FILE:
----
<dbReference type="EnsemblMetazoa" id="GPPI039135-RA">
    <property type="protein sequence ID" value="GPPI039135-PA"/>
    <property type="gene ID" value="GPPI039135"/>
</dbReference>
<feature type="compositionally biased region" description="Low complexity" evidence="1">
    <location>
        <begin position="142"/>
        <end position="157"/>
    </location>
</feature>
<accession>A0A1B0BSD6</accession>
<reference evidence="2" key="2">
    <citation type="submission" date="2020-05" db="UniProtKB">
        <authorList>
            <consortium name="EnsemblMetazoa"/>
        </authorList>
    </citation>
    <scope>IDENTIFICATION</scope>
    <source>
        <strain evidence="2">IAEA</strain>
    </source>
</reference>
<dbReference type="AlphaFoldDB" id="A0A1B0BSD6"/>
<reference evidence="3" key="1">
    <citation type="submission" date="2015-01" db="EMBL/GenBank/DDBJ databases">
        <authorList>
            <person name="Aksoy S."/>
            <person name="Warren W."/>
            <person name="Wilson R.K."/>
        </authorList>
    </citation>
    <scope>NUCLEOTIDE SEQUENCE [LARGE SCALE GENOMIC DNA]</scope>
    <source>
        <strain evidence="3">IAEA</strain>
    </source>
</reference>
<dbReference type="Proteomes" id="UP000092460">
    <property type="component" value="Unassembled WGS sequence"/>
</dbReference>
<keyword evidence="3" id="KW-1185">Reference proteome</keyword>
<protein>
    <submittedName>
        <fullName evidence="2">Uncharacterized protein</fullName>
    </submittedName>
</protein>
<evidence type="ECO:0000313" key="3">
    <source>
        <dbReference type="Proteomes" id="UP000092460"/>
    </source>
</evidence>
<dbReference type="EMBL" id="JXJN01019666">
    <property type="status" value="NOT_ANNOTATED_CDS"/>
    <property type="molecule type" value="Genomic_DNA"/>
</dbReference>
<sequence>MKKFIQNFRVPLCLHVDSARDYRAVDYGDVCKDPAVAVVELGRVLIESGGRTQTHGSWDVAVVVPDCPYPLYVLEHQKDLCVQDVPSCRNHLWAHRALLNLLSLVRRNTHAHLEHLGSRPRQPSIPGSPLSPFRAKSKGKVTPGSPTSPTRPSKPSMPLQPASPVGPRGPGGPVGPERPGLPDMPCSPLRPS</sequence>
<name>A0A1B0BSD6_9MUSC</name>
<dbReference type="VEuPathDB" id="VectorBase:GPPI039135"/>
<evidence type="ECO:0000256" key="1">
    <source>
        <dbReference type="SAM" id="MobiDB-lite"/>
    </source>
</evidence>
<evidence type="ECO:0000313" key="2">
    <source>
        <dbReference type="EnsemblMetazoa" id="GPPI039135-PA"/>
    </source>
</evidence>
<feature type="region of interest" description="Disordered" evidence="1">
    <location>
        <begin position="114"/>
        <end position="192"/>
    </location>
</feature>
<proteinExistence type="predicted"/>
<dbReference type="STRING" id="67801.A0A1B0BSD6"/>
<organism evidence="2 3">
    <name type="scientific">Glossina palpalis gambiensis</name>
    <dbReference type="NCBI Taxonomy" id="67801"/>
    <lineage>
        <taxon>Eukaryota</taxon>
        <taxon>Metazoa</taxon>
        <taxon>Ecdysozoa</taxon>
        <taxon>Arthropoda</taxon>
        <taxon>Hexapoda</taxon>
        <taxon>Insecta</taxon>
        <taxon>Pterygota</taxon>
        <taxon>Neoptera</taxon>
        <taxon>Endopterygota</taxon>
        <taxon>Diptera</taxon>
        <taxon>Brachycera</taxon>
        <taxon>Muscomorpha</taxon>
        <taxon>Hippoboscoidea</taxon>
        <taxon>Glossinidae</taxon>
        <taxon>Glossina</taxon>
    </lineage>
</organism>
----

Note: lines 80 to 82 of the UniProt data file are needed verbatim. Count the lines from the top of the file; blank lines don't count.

        <taxon>Eukaryota</taxon>
        <taxon>Metazoa</taxon>
        <taxon>Ecdysozoa</taxon>